AllFacebook posted a story explaining that only 17% of fans see a page’s Facebook posts. This trend isn’t new – it’s been at least six months that much of the industry has been aware that only some fans will see your posts. Pagelever did a great job of alerting us to this last fall. In fact, this isn’t any different than any other form of marketing or advertising – do you think that everyone who watches a TV show actually watches every 15-second spot during the show? Of course not – but if you’re a brand marketer, you know that those TRPs and GRPs that you’re buying represent everyone watching the show – not only the people watching your 15-second spot.
I appreciate the intent of the AllFacebook post – trying to get people to focus on the quality and impact of their social media engagement instead of the largest gross metrics (like fan count and impressions). That’s great – but they missed a couple of key points:
- The EdgeRankChecker numbers cited in the post actually use a solid methodology – comparing like pages over time, controlling for post frequency and size of Fan base. It’s too bad that’s not highlighted by AllFacebook – in the context of AllFacebook’s post the EdgeRankChecker data is a little confusing.
- “Facebook doesn’t give us the frequency number for posts.” This is misleading at best. It’s true that there isn’t a “Frequency” column in Facebook posts. But Facebook gives us Impressions (number of times a post is seen) and Reach (number of people who see it). And since we know that:
- Impressions = Reach * Frequency
- We also know (from straightforward math) that
- Frequency = Impressions / Reach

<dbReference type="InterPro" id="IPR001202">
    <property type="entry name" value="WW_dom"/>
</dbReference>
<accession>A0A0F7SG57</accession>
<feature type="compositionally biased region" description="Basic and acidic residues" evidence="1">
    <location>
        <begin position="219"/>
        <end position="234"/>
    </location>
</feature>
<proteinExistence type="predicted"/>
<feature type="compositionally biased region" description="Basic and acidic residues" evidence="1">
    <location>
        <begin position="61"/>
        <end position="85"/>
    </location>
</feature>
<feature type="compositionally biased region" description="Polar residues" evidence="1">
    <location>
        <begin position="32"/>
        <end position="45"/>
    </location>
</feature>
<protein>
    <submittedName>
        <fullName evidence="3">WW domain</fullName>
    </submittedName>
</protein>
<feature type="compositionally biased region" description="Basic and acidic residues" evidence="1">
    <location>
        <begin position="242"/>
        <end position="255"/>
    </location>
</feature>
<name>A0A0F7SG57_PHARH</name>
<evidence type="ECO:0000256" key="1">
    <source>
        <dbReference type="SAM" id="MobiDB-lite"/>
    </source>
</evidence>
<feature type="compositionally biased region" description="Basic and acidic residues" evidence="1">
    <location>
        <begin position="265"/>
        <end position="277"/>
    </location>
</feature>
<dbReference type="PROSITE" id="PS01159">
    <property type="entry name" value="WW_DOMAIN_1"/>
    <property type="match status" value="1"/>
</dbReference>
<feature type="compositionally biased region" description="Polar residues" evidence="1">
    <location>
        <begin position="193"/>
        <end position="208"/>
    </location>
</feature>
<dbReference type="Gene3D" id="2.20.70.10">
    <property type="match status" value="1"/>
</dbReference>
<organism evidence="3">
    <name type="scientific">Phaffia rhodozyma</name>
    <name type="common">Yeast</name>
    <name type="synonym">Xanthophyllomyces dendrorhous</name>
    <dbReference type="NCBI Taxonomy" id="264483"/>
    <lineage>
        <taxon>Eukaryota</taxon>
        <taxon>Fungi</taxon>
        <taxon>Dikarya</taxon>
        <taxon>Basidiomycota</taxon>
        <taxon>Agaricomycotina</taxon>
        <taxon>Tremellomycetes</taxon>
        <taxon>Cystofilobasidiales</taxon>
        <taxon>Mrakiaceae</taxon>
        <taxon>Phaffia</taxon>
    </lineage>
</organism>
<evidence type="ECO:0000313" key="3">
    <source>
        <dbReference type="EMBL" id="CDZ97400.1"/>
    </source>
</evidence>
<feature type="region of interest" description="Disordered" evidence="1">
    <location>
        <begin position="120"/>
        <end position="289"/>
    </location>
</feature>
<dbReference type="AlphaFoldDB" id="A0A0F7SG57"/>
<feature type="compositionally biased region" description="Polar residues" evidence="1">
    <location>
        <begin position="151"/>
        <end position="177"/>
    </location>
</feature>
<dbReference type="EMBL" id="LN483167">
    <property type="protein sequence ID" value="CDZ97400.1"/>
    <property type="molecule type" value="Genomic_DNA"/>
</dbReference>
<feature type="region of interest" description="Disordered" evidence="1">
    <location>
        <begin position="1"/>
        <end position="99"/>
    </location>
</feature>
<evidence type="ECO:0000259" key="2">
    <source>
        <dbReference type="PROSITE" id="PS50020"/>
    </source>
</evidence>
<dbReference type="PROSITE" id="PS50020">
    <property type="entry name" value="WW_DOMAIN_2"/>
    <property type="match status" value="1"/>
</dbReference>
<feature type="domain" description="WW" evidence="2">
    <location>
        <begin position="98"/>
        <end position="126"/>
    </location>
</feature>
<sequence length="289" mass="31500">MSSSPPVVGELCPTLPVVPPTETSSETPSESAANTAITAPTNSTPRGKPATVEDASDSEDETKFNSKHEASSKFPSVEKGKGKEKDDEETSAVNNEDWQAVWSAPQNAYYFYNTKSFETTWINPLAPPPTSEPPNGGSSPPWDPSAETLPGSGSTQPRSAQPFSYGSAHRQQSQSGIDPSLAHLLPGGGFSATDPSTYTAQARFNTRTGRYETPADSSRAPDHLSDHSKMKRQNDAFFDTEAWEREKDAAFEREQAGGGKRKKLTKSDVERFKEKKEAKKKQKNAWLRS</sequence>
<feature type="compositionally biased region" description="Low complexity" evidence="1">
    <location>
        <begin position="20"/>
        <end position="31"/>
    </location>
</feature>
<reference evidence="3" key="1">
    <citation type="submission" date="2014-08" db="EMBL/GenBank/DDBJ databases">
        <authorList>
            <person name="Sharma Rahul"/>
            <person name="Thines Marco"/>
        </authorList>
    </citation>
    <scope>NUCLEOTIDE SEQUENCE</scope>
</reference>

Smart marketers will calculate their own average frequency for Facebook posts using that formula. This works not only for your Page, but for your posts as well, which will give you some insight into whether your best posts reach more people or are just seen more frequently by the same group.
- “Your page is worth 83 percent less than what you think if, like many business owners or brand executives, you’re only looking at your total fan base count. And whatever you spent to acquire your average fan, multiply that by six, because five out of six of your fans aren’t seeing your posts.” I disagree with this on two counts:
- What you spent is what you spent, and what you acquired is what you acquired. If you want to calculated cost per engagement activity (how much do you spend to get a comment on your post), that’s a different story.
- No one knows the value of a fan, because no one has published the necessary research to understand how “fan-dom” improves one’s relationship with a brand.
Need some hints about the value of fans?
- You can’t make up a formula and say that that represents the value of a fan if you want that value to be taken seriously.
- DDB says that five out six of a Facebook Page’s fans are already customers – . If that’s true for your audience, then that would definitely impact the value of your fans.
- Most importantly, don’t confuse cost and value – how much you spent acquiring fans has ZERO relationship to how much they’re worth to you. If you saw what happened to the US housing market between 2007 and 2010 you know what I mean. It’s easy to calculate the cost of fan acquisition; there is much more involved in finding the value of a fan because fans can provide value in many ways. They can like and comment on posts, increasing exposure when their connections see their interactions with your brand. Most importantly, all of those digital activities impact awareness, consideration, interest in – and word of mouth about – the brand, ultimately leading to purchase. To understand all these relationships (instead of just assuming them), you need a lot more than just Facebook Insights or HootSuite.
Your fans are worth the same today as they were yesterday
The most important piece that was left out of the news regarding the “Value of a Facebook Fan” is that your fans are worth the same today as they were yesterday. Whether 17% or 10% or 100% of them see your posts doesn’t change how much impact they have – or have had – on your business. What impact is that? Well, you have to do the work to calculate – with market research or well-designed loyalty programs. You need substantive research combined with predictive analytics to model the interactions of all the complex relationships that influence purchase, loyalty, and advocacy. Facebook Insights, Microsoft Excel, and some formula that somebody made up on the Internet aren’t going to explain how much your fans are worth, no matter how easy they are to use.